The Kumiodori is a musical theater composed of words, music and dance. Created in the 18th century to entertain Chinese envoys sent by the Emperor to crown the new king of the Ryukyu Kingdom, Kumiodori is based on Okinawa’s indigenous fables and takes inspiration from Mainland Japanese performance arts suchs as Noh and Kabuki. In 1972, Kumiodori was designated a National Important Intangible Cultural Property as one of Japan’s superior performing arts, showcasing Okinawa's beauty and tradtions to the outside world.

Ryukyu Dance

Ryukyu dance can be categorized into Traditional Dance, Zo Dance and Creative Dance, all of which offer diverse performances and wow audiences with fascinating and extravagent stage shows. The dances performed for Chinese envoys during the era of the Ryukyu Kingdom typify traditional performances. Zo Dance adopts the music and culture of the common people and expresses the daily lives and feelings of ordinary citizens, while Creative Dance is ever evolving and choreographed by modern dancers. Originally performed only by men, since the Meiji era females have performed.

Folk Entertainment

Primarily originating and centering around seasonal and agricultural events - the harvesting of rice, giving thanks for the crops, and festivals to pray for abundant harvests - Folk Entertainment in Okinawa has been passed down through generations. The main forms of folk entertainment are Eisa; folk dances performed by young people during the Bon festival to honor the spirits of their ancestors, and Shishimai; the "Lion Dance" introduced from China and performed to expel evil and pray for productivity of grain and prosperity of a region. During the lunar Obon festival, eisa dances are prominently performed on the streets across Okinawa as part of festival parades.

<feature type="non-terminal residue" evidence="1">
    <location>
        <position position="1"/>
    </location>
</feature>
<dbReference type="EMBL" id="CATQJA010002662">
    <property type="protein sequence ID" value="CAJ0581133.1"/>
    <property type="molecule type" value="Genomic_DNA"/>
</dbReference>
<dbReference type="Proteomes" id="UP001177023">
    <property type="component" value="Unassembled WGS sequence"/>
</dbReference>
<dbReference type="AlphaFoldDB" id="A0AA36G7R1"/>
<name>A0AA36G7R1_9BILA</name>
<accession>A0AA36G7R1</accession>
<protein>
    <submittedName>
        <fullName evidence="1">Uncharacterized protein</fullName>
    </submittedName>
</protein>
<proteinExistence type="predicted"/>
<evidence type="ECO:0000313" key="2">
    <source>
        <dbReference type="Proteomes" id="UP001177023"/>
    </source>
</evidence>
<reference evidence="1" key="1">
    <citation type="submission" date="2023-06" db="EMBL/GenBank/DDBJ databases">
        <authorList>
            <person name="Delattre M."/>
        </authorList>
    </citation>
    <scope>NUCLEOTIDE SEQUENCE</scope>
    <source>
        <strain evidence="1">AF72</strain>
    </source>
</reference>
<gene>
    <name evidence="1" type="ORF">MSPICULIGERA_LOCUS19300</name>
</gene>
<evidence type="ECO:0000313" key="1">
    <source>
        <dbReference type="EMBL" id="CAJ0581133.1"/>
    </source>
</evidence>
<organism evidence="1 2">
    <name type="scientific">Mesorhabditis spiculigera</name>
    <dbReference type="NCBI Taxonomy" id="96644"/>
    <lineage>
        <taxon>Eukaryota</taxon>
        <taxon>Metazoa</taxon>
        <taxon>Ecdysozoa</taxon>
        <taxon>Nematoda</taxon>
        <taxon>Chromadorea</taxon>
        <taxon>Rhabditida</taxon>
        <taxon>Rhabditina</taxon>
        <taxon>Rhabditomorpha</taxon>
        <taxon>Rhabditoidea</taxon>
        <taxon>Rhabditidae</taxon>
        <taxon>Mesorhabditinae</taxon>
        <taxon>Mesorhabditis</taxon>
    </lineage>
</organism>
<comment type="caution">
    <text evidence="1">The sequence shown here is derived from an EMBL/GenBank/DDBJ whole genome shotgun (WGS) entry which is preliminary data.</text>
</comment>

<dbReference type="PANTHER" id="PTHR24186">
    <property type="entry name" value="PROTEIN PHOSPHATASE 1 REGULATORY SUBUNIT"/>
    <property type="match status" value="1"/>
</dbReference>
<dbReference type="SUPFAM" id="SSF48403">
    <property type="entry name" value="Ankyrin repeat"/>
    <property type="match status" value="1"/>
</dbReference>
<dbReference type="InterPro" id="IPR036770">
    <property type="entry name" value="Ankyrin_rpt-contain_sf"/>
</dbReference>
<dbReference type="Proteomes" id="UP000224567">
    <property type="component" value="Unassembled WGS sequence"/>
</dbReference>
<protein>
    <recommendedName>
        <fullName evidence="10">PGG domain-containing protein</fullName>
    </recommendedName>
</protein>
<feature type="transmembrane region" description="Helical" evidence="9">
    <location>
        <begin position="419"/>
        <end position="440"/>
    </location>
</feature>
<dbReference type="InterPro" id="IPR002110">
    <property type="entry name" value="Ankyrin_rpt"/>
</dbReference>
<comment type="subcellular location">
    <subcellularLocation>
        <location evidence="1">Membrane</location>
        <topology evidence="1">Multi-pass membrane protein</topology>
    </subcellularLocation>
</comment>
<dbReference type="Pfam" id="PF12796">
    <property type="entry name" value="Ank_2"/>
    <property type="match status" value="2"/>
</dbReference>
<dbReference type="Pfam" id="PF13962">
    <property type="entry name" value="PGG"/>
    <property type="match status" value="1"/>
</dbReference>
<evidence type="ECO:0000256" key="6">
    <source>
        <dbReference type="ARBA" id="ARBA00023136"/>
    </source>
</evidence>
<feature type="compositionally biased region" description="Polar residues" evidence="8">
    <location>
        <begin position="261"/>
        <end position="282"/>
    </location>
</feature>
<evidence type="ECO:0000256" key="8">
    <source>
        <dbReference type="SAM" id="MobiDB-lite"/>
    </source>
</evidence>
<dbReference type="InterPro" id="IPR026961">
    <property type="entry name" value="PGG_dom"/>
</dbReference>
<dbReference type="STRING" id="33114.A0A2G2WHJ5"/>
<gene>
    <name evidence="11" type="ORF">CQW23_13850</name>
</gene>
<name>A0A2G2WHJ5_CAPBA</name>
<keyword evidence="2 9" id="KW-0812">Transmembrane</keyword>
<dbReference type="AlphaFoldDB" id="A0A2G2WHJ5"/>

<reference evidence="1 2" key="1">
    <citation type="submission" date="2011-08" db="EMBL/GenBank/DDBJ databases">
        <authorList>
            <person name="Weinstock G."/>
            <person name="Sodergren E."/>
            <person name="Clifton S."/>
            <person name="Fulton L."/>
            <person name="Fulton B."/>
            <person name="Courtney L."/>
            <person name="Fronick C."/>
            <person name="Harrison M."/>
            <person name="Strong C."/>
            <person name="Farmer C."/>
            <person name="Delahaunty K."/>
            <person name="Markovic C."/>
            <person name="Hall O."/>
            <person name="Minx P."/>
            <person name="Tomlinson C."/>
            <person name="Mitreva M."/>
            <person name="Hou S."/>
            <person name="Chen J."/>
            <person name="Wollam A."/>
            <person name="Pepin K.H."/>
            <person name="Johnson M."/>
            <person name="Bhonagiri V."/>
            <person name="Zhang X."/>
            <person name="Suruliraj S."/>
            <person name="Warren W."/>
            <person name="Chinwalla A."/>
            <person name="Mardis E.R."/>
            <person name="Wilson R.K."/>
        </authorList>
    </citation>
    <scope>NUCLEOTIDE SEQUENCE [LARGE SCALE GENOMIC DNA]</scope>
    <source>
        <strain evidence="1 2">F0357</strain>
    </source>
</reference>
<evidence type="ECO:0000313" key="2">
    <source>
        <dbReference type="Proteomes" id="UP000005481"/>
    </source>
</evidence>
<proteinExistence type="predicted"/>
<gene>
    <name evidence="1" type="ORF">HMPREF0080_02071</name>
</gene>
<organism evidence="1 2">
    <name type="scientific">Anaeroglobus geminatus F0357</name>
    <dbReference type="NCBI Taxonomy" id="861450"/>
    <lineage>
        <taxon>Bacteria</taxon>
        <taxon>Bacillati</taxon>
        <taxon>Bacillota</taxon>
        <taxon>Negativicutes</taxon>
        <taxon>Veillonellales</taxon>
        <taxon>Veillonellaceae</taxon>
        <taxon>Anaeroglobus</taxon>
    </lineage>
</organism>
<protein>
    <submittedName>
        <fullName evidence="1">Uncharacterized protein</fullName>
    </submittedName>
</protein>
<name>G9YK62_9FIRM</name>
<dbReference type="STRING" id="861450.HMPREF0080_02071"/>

Karate is the sport that Okinawa proudly calls its own. Thought to have originated in Okinawa, the history of Karate can be traced back to the era of the Ryukyu Kingdom, when it’s believed the Kenpo style was introduced from China. Okinawans incorporated Kenpo into their own indigenous traditions, eventually evolving it into karate and later sharing it with the rest of Japan and the world. The island region is home to many dojo and regular international tournaments and seminars are held in Okinawa. Karate Day is celebrated annually on October 25, the same day that the martial art was given its official name in 1936.

Fun Facts!

Unique Language
The indigenous languages spoken during the Ryukyuan Kingdom era are called the Ryukyuan Languages, and their variations and dialects were spoken in the entire region before the annexation to Japan. Today, the official language is Japanese. The standardised amd modernised Ryukyuan Language, called "Uchina-guchi" is also smoken among elders. A hybrid of Japanese and Okinawan lanhuage, known as Okinawan Japanese, is also widely spoken.

Why not test yourself on your travels and try some of these Okinawan phrases when interacting with the locals!

English Japanese Okinawan Japanese
Welcome! Yokoso! (ようこそ!) Mensooree! (めんそーれー)
Hello Konnichiwa! (こんにちは) Haisai! (はいさい) / Haitai! (はいたい)
Goodbye Sayounara! (さようなら) Guburii Sabira (ぐぶりーさびら)
Good morning Ohayo Gozaimasu (おはようございます) Ukimisoochii (起きみそーちー)
Good night Oyasumi nasai (おやすみなさい) Uyukuimisooree (う憩いみそーれー)
Nice to meet you Hajimemashite (はじめまして) Hajimiti wuganabira (初みてぃ拝なびら)
How are you? Ogenki desuka? (お元気ですか?) Ganjuu yami? (頑丈やみ?)
Long time no see! Ohisashiburi! (久しぶり) Nageesayaa! (長ーさやー)
Cheers! Kampai! (乾杯!) Karii! (嘉例)
Bon appetit! (Before Meal) Ittadakimasu (いただきます) Kwatchiisabira! (くゎっち一さびら)
Bon appetit! (After Meal) Gochisousamadeshita (ごちそうさまでした) Kwatchiisabiitan! (くゎっち一さび一たん)
Yes Hai (はい) Uu (うう)
No Iie (いいえ) Wuuwuu (をぅうをぅう)
Excuse me Summimasen (すみません) Guburii Sabura (ぐぶりいさぶら)
Sorry Gommenasai (ごめんなさい) Wassaibin (悪さいびーん)
Thank you Arigato Gozaimasu (ありがとうございます) Nifee deebiiru (御拝でーびーる)

The term yuntaku is Okinawan for "chit-chat" - however it is more commonly used to describe social interactions such as communication between guests at a minshuku, or at a drinking party. If you get the chance to visit a place where yuntaki us encouraged, alcoholic drinks are passed around after dinner. Guests spontaneously group up and drink together, and people sing along with sanshin. These events often occur night after night and being able to enjoy them is one of the real pleasures of travelling to Okinawa!